In addition to the nonepileptic conditions previously discussed, two sleep related conditions can occasionally be confused with convulsive epileptic seizures. These are periodic limb movements of sleep (PLMS) and REM sleep behavior disorder (RBD) (see also Chapter 16).
PLMS is characterized by recurrent muscle contractions, primarily of the lower extremities, during sleep (50-53). Simultaneous movements of the upper extremities may occur. The movements tend to occur in clusters, each movement occurring approximately 20 to 30 seconds after the preceding movement, and each cluster lasting from minutes to hours. The movements tend to be more prominent in stage I and stage II sleep and tend to occur early in the night. The movements are characterized by extension of the great toe and flexion at the ankle, knee, and hip. Patients may complain of frequent awakenings, insomnia, or daytime sleepiness, all symptoms that are commonly associated with disrupted sleep. As one might expect, spouses often complain of disrupted sleep.
PLMS is present in 80 to 90% of patients with restless legs syndrome (RLS) and in a lower percentage of patients with other types of sleep disorders (52). PLMS may be present as a distinct disorder called periodic limb movement disorder (PLMD). In addition, PLMS may occur in patients without symptoms. Asymptomatic patients are usually discovered because of complaints by the spouse or when the patient is undergoing evaluation for other reasons. The prevalence of PLMS increases with age, being present in approximately 5% of the 30- to 50-year age group, 30% of 50- to 65-year-olds, and 30 to 45% of patients over 65 years of age.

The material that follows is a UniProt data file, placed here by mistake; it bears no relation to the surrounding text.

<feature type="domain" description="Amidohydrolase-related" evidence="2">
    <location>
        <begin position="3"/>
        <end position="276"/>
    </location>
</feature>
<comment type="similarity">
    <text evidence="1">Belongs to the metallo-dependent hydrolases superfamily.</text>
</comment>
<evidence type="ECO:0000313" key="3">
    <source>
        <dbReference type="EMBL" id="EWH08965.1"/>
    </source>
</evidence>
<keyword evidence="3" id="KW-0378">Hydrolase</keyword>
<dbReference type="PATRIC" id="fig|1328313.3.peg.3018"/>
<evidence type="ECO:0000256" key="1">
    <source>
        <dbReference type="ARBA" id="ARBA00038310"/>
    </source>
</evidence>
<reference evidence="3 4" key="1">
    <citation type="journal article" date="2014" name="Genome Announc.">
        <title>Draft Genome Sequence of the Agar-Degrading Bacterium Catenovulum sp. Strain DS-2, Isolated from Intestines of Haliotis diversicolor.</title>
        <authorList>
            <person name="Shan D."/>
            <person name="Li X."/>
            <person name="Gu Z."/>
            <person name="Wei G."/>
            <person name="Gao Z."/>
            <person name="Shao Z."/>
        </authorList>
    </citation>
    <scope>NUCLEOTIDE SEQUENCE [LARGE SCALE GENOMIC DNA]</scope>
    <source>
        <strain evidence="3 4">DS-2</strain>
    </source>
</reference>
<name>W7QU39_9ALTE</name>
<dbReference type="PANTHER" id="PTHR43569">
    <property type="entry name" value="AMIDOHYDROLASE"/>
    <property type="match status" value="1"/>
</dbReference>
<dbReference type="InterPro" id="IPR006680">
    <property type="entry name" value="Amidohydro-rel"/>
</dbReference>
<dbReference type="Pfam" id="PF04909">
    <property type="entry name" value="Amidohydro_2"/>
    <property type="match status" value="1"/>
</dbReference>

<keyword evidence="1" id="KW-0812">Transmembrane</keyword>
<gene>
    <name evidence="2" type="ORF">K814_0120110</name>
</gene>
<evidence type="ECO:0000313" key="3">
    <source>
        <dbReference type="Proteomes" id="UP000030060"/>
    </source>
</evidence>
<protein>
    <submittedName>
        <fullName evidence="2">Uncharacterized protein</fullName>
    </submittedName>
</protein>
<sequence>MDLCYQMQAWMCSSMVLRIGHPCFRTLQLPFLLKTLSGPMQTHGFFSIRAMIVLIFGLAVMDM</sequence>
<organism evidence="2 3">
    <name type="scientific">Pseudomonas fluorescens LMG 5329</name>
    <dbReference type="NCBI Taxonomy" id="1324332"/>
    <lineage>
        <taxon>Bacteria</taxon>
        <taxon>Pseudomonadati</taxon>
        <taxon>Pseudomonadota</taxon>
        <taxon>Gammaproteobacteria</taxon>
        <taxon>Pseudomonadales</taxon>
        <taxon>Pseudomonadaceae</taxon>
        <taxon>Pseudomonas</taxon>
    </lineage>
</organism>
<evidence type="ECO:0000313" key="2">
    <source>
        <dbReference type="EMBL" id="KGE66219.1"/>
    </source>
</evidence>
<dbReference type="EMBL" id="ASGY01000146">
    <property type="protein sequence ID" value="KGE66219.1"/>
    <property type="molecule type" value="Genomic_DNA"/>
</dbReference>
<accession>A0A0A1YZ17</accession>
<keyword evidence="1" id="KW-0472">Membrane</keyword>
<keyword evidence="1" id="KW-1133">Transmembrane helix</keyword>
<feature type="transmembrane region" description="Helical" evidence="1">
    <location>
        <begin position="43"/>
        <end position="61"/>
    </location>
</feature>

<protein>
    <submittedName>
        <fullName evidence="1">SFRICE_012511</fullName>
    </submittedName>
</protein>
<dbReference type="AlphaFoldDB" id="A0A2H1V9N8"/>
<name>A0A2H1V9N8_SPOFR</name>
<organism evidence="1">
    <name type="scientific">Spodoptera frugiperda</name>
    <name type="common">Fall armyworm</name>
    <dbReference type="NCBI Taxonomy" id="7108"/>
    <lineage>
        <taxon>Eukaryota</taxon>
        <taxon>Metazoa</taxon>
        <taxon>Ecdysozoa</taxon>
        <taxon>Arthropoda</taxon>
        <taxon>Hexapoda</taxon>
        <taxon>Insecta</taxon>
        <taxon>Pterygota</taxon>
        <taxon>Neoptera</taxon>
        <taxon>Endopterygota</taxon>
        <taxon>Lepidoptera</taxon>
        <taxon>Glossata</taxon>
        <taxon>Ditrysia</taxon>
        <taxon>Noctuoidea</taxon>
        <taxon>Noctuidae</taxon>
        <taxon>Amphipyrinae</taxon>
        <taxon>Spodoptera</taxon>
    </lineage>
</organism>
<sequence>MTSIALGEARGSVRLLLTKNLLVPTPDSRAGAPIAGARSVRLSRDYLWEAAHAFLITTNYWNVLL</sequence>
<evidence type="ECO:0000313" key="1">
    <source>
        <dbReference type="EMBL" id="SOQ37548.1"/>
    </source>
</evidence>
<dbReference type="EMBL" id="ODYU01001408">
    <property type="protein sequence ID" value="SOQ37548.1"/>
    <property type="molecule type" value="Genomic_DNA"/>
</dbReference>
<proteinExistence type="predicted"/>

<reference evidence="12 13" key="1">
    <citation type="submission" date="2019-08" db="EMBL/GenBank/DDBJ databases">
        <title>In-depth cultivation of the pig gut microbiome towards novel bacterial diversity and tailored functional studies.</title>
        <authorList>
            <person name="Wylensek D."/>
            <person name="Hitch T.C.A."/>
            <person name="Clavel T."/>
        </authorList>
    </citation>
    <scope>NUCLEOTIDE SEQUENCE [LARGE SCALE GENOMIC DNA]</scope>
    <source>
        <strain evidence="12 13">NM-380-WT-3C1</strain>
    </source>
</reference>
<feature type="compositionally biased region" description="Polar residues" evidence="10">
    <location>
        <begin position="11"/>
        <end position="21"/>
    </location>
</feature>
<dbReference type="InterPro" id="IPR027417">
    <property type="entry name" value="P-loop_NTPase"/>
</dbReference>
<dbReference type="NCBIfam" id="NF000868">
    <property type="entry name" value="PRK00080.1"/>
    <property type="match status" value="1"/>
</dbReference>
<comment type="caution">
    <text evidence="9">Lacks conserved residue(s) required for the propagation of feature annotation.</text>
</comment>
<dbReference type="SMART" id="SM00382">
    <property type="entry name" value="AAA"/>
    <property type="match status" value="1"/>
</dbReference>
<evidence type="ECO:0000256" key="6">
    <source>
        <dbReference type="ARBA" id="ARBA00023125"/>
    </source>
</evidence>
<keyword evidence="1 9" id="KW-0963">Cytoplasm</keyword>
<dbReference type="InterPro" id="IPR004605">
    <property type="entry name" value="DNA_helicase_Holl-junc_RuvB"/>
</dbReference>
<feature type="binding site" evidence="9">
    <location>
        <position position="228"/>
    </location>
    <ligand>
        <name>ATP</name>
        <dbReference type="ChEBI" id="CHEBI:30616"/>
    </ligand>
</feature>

The mechanism and etiology of PLMS are not known. Using functional MRI in patients with RLS and sensory discomfort in the legs, Bucher et al. showed that during PLMS, activation occurred in the red nuclei and brainstem near the reticular formation (54). Activation was not associated with sensory discomfort alone. Voluntary imitation of PLMS produced activation in the motor cortex and globus pallidus, but not in the brain-stem areas activated by PLMS. Based on these and other data, these investigators hypothesized that PLMS may result from activation of the reticular formation that in turn produces disinhibition of spinal pathways.
The observable phenomena associated with PLMS are usually not difficult to differentiate from convulsive epileptic seizures. If primarily unilateral, PLMS could possibly mimic simple partial seizures, including epilepsia partialis continua (EPC). However, PLMS occurs at a much slower frequency—every 20 to 30 sec—than EPC. The absence of cortical discharges differentiates PLMS from myoclonic seizures. Bilateral PLMS does not mimic the normal progression of a generalized tonic-clonic or clonic-tonic-clonic seizure.
When associated with RLS, PLMS is easily diagnosed and does not require further diagnostic work up. If PLMS is not associated with RLS, the diagnosis can be made with polysomnography or with video-EEG monitoring that includes electrodes for recording muscle activity.
Treatment of PLMS depends on the severity of the sleep disturbance. Treatment is not necessary in asymptomatic individuals. The three primary classes of medications used for the treatment of PLMS are dopaminergic agents (52,55), benzodiazepines (52,56), and opiates (52). Data from one controlled, doubleblind study suggests that carbidopa/levodopa may be more effective than propoxyphene in controlling the movements and symptoms of PLMS (57).
Was this article helpful?